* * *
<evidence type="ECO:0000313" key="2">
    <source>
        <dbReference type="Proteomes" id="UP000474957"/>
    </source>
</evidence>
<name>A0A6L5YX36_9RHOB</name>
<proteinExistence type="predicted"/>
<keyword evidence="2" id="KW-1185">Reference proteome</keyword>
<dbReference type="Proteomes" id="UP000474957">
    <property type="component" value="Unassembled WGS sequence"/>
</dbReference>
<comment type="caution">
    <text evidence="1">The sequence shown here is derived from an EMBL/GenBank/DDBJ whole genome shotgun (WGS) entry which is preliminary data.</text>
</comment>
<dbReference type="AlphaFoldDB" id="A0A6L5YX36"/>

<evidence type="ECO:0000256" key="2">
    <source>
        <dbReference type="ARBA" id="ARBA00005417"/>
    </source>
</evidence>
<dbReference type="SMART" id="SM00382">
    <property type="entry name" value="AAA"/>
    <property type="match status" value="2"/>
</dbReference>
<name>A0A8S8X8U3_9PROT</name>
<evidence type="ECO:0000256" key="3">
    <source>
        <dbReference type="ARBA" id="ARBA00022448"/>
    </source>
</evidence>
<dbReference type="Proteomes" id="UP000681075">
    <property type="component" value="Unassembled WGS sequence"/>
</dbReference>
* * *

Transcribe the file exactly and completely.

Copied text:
<evidence type="ECO:0000313" key="2">
    <source>
        <dbReference type="Proteomes" id="UP000474957"/>
    </source>
</evidence>
<name>A0A6L5YX36_9RHOB</name>
<proteinExistence type="predicted"/>
<keyword evidence="2" id="KW-1185">Reference proteome</keyword>
<dbReference type="Proteomes" id="UP000474957">
    <property type="component" value="Unassembled WGS sequence"/>
</dbReference>
<comment type="caution">
    <text evidence="1">The sequence shown here is derived from an EMBL/GenBank/DDBJ whole genome shotgun (WGS) entry which is preliminary data.</text>
</comment>
<dbReference type="AlphaFoldDB" id="A0A6L5YX36"/>

<evidence type="ECO:0000256" key="2">
    <source>
        <dbReference type="ARBA" id="ARBA00005417"/>
    </source>
</evidence>
<dbReference type="SMART" id="SM00382">
    <property type="entry name" value="AAA"/>
    <property type="match status" value="2"/>
</dbReference>
<name>A0A8S8X8U3_9PROT</name>
<evidence type="ECO:0000256" key="3">
    <source>
        <dbReference type="ARBA" id="ARBA00022448"/>
    </source>
</evidence>
<dbReference type="Proteomes" id="UP000681075">
    <property type="component" value="Unassembled WGS sequence"/>
</dbReference>